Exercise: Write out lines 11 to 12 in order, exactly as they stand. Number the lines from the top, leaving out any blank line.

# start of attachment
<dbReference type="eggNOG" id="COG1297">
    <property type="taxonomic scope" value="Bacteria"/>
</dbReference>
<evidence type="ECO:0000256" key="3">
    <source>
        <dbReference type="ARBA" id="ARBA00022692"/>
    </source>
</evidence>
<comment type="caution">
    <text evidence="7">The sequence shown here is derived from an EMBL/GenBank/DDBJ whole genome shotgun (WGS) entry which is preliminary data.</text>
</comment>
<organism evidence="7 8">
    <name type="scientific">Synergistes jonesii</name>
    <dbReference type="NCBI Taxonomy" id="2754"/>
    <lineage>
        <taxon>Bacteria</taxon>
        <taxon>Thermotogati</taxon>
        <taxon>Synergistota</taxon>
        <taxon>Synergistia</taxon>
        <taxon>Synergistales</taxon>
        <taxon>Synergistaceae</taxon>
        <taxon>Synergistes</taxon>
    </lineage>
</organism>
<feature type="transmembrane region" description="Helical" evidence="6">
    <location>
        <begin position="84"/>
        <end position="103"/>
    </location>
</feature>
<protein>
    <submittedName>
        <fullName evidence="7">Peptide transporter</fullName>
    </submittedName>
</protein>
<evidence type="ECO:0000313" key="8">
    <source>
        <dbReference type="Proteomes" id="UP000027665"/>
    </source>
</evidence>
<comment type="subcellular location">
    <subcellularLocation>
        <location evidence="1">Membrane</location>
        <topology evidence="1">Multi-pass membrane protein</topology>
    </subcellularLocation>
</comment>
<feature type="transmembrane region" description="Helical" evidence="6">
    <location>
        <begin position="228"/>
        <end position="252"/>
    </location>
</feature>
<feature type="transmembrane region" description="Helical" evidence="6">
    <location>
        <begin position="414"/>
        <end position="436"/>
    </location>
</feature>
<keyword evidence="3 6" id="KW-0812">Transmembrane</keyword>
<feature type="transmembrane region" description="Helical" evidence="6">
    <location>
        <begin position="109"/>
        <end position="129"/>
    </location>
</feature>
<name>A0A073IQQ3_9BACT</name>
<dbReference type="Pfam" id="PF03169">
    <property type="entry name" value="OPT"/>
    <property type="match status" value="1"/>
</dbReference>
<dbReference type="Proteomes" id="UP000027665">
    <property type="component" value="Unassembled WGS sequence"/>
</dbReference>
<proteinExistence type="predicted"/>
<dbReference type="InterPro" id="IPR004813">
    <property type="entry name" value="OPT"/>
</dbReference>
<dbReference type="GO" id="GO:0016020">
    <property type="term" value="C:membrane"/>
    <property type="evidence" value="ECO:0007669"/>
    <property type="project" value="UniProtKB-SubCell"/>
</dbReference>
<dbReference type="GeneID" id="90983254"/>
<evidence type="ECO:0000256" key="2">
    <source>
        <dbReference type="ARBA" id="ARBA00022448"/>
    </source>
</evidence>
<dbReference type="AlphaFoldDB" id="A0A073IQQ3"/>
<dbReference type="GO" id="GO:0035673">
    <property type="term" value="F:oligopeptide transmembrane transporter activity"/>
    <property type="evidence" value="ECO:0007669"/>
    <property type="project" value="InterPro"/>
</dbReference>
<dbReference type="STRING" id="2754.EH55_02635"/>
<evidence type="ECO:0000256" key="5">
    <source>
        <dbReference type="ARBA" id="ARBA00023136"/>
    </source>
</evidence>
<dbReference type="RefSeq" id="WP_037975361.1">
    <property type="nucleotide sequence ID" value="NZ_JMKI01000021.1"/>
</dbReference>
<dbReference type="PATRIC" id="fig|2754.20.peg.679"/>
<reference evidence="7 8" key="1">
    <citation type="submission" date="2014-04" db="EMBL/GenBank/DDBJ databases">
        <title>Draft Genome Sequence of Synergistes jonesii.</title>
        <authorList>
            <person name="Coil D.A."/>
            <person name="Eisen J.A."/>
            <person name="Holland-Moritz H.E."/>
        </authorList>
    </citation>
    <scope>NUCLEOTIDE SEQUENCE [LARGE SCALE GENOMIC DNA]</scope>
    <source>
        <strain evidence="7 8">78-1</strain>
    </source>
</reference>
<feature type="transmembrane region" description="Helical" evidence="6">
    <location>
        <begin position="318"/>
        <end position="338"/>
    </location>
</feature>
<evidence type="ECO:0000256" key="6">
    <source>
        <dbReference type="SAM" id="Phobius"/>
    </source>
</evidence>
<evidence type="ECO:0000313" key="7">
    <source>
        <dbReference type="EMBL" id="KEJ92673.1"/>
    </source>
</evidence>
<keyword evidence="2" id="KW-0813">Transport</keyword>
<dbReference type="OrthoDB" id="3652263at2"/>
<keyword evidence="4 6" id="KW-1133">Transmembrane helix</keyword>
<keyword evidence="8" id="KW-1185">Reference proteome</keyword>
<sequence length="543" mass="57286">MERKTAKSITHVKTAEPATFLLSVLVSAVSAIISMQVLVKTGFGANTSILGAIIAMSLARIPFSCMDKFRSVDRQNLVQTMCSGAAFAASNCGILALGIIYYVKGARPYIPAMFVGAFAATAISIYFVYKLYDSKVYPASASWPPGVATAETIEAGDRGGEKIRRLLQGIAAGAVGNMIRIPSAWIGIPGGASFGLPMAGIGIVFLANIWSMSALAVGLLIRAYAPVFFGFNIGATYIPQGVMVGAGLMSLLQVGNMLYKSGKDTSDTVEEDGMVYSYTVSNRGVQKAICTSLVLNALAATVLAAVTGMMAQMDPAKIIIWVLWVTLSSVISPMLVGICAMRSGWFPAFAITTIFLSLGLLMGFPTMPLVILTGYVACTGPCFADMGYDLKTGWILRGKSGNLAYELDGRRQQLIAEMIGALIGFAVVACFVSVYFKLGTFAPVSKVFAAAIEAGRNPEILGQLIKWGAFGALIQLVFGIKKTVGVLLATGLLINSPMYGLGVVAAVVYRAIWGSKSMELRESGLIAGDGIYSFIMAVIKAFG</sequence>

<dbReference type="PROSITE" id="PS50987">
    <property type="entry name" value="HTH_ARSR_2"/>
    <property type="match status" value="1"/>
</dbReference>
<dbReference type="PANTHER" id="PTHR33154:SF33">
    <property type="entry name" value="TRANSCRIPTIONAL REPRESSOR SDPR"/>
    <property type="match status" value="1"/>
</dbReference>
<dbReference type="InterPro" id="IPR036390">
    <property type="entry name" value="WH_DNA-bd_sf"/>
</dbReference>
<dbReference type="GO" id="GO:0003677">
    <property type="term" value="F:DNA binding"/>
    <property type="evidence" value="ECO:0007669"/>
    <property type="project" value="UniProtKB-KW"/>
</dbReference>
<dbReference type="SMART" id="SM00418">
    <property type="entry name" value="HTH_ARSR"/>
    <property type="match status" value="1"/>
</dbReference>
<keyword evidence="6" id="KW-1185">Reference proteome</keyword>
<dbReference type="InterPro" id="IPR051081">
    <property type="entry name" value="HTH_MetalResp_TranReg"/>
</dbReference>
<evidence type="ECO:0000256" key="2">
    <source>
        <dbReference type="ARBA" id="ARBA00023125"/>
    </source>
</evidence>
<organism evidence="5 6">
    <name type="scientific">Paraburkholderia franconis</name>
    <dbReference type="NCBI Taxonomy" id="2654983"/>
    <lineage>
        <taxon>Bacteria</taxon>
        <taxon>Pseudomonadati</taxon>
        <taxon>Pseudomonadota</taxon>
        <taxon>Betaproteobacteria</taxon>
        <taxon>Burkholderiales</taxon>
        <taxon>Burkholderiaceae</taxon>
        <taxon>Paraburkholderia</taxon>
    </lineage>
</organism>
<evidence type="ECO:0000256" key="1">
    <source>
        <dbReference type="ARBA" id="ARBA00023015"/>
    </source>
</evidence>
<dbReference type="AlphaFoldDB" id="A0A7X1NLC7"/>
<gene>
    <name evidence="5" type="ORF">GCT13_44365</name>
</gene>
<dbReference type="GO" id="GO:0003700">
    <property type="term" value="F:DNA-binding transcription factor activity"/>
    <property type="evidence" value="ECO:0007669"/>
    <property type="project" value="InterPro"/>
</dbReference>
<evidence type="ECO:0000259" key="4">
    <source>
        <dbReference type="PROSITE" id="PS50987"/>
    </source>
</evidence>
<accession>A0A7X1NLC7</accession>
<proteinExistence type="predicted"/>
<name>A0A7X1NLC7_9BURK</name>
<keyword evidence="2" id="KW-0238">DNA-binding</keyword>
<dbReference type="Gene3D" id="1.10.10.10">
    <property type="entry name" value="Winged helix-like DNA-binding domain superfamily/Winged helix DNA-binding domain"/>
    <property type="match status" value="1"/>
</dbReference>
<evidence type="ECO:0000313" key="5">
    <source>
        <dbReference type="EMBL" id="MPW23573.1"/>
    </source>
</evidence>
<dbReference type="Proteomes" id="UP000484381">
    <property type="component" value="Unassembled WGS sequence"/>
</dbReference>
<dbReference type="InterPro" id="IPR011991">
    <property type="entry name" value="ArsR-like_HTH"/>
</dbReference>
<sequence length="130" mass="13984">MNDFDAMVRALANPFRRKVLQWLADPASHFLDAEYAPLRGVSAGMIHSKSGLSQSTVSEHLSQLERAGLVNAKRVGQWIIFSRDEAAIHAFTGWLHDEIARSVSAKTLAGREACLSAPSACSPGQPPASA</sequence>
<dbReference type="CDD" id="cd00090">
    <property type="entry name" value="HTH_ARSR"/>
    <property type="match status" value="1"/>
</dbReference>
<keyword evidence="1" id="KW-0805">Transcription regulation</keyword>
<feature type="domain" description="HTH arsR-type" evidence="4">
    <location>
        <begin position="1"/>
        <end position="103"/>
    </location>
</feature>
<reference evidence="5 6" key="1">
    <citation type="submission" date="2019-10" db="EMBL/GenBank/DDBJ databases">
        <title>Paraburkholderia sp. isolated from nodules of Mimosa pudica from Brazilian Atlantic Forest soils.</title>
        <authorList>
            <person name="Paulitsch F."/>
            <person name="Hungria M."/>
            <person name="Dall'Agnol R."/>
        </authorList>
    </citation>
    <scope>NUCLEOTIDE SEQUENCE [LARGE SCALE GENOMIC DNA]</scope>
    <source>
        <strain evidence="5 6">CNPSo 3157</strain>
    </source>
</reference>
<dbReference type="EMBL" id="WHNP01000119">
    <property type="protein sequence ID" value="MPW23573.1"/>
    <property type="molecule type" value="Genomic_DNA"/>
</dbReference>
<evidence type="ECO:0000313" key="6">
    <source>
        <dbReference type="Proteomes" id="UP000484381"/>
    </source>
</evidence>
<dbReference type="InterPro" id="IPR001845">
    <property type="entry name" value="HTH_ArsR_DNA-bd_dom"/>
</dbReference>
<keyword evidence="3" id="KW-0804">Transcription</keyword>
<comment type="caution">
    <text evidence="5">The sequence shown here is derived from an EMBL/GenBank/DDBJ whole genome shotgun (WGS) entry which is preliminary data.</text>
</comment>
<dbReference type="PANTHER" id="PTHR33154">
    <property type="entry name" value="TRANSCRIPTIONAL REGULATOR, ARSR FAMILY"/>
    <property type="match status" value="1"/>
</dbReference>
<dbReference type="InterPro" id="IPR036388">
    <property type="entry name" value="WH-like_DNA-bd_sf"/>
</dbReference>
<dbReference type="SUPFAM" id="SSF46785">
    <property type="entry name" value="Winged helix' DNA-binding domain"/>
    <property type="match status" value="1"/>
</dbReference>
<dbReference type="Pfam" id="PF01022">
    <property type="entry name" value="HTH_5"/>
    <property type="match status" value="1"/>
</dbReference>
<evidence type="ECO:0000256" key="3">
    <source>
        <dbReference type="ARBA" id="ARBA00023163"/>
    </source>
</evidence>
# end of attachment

</comment>
<organism evidence="7 8">